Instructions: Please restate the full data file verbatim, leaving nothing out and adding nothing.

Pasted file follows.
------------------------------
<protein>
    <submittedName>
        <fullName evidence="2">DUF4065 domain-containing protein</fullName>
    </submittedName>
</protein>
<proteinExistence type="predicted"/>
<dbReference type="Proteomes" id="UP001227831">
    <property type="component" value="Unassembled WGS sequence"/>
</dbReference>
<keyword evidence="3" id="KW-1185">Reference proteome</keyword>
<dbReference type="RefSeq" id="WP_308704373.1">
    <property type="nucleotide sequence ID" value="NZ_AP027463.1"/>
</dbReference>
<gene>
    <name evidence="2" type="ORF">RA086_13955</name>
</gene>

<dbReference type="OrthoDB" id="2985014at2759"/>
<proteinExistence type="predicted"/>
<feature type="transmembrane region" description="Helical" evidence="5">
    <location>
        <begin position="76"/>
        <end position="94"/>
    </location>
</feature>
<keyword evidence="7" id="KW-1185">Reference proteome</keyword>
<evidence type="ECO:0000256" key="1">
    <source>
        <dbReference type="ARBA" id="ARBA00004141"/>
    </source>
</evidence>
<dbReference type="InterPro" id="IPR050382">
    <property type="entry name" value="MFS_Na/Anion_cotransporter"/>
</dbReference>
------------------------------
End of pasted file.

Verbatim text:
<protein>
    <submittedName>
        <fullName evidence="2">DUF4065 domain-containing protein</fullName>
    </submittedName>
</protein>
<proteinExistence type="predicted"/>
<dbReference type="Proteomes" id="UP001227831">
    <property type="component" value="Unassembled WGS sequence"/>
</dbReference>
<keyword evidence="3" id="KW-1185">Reference proteome</keyword>
<dbReference type="RefSeq" id="WP_308704373.1">
    <property type="nucleotide sequence ID" value="NZ_AP027463.1"/>
</dbReference>
<gene>
    <name evidence="2" type="ORF">RA086_13955</name>
</gene>

<dbReference type="OrthoDB" id="2985014at2759"/>
<proteinExistence type="predicted"/>
<feature type="transmembrane region" description="Helical" evidence="5">
    <location>
        <begin position="76"/>
        <end position="94"/>
    </location>
</feature>
<keyword evidence="7" id="KW-1185">Reference proteome</keyword>
<evidence type="ECO:0000256" key="1">
    <source>
        <dbReference type="ARBA" id="ARBA00004141"/>
    </source>
</evidence>
<dbReference type="InterPro" id="IPR050382">
    <property type="entry name" value="MFS_Na/Anion_cotransporter"/>
</dbReference>